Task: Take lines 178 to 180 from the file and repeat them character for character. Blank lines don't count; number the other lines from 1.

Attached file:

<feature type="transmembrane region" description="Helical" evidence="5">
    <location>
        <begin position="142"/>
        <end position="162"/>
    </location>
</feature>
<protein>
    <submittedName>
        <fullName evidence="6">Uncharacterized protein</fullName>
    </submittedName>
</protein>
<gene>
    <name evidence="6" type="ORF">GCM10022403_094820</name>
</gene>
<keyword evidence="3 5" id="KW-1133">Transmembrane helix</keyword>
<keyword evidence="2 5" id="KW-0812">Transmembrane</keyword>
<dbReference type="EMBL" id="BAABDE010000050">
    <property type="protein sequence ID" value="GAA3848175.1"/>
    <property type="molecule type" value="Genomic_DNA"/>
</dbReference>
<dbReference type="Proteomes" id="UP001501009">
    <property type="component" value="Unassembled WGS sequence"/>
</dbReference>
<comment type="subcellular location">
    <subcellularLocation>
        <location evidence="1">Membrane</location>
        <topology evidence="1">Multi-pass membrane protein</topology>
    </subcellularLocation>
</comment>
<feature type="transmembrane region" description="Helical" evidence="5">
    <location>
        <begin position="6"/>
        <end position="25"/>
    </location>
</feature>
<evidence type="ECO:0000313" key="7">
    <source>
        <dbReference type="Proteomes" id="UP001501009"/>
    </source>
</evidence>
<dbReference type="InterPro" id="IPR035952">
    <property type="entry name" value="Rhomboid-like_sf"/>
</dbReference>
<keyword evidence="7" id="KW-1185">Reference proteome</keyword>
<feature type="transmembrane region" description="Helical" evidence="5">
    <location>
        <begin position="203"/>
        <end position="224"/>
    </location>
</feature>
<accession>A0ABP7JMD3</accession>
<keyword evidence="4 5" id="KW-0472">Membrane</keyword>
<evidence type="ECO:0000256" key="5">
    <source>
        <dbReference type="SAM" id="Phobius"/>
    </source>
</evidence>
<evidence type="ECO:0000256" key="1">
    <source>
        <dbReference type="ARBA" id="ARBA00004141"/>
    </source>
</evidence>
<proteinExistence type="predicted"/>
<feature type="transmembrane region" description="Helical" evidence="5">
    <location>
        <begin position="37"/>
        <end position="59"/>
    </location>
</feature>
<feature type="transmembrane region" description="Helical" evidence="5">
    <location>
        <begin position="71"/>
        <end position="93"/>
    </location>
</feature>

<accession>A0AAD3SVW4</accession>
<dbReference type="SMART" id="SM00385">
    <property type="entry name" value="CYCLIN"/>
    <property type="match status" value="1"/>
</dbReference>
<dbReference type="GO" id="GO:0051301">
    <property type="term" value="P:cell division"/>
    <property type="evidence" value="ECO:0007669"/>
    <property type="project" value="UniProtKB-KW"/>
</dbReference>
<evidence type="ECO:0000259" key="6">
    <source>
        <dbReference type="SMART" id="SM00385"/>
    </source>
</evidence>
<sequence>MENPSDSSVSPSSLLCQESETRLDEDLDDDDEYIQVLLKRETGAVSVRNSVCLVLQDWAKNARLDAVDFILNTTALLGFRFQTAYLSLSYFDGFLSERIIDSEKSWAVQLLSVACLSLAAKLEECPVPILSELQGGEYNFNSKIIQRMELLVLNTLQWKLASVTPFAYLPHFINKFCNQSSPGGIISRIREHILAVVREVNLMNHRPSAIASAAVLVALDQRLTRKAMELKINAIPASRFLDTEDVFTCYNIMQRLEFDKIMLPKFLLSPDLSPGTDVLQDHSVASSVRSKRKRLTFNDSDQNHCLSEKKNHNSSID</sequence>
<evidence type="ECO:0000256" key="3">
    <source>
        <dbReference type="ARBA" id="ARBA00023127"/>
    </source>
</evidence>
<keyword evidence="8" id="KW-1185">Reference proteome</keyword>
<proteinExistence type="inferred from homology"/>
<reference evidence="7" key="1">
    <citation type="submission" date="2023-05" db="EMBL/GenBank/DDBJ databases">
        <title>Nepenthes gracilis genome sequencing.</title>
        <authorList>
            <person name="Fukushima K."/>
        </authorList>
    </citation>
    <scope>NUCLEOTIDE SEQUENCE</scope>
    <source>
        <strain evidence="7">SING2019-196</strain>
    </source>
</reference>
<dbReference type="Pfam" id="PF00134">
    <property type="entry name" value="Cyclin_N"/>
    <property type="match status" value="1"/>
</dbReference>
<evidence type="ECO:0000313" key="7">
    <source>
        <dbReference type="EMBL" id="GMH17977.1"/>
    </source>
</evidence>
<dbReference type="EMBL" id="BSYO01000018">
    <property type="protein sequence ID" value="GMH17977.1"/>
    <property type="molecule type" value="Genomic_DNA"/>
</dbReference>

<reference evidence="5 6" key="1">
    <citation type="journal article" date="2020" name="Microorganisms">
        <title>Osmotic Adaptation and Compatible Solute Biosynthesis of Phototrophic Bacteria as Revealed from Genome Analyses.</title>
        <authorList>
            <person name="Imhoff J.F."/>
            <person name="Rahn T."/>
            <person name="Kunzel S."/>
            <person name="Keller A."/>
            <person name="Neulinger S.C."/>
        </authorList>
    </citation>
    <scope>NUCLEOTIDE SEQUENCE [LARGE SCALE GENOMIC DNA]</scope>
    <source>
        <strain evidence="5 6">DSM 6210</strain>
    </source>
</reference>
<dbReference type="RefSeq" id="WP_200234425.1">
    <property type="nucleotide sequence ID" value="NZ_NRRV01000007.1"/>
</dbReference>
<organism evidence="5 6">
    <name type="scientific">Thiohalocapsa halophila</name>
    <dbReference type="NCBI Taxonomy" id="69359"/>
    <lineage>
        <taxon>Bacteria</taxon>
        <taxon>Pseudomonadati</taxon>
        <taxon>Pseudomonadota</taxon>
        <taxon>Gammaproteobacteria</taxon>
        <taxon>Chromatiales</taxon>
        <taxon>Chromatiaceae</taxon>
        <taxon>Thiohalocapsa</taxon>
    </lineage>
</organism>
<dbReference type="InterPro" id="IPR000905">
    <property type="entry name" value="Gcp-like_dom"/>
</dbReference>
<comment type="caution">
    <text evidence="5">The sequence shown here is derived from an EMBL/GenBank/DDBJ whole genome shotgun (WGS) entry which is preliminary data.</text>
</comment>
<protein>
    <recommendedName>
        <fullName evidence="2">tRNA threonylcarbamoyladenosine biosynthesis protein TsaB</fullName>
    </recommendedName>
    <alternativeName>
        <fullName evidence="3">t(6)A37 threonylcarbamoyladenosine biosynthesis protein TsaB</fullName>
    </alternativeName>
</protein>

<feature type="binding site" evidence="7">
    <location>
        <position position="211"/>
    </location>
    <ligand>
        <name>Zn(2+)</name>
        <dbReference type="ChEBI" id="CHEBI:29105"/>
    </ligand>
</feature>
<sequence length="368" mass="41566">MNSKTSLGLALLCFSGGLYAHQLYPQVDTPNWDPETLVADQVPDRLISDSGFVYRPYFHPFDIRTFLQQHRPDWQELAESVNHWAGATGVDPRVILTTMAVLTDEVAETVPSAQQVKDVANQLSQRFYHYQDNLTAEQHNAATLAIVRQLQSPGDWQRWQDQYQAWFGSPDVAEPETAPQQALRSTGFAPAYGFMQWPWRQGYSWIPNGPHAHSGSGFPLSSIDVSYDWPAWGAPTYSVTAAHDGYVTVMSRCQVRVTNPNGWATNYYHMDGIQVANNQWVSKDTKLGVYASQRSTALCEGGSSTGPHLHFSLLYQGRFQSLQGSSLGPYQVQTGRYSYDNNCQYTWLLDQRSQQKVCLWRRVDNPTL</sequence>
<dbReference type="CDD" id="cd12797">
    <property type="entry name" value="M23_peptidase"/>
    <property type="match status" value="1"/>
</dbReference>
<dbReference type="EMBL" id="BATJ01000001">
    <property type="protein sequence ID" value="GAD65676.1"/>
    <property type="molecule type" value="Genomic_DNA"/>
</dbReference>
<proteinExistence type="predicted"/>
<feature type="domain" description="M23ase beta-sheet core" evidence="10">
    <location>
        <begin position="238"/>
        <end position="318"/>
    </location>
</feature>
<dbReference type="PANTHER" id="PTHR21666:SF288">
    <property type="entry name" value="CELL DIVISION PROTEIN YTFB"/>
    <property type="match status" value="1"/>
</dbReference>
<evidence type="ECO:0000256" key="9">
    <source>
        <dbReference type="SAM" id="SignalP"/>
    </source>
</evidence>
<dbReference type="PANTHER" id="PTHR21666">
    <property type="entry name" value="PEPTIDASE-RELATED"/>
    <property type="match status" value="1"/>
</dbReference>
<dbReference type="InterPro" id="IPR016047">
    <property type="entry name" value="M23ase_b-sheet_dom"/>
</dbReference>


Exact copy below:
</feature>
<sequence length="368" mass="41566">MNSKTSLGLALLCFSGGLYAHQLYPQVDTPNWDPETLVADQVPDRLISDSGFVYRPYFHPFDIRTFLQQHRPDWQELAESVNHWAGATGVDPRVILTTMAVLTDEVAETVPSAQQVKDVANQLSQRFYHYQDNLTAEQHNAATLAIVRQLQSPGDWQRWQDQYQAWFGSPDVAEPETAPQQALRSTGFAPAYGFMQWPWRQGYSWIPNGPHAHSGSGFPLSSIDVSYDWPAWGAPTYSVTAAHDGYVTVMSRCQVRVTNPNGWATNYYHMDGIQVANNQWVSKDTKLGVYASQRSTALCEGGSSTGPHLHFSLLYQGRFQSLQGSSLGPYQVQTGRYSYDNNCQYTWLLDQRSQQKVCLWRRVDNPTL</sequence>
<dbReference type="CDD" id="cd12797">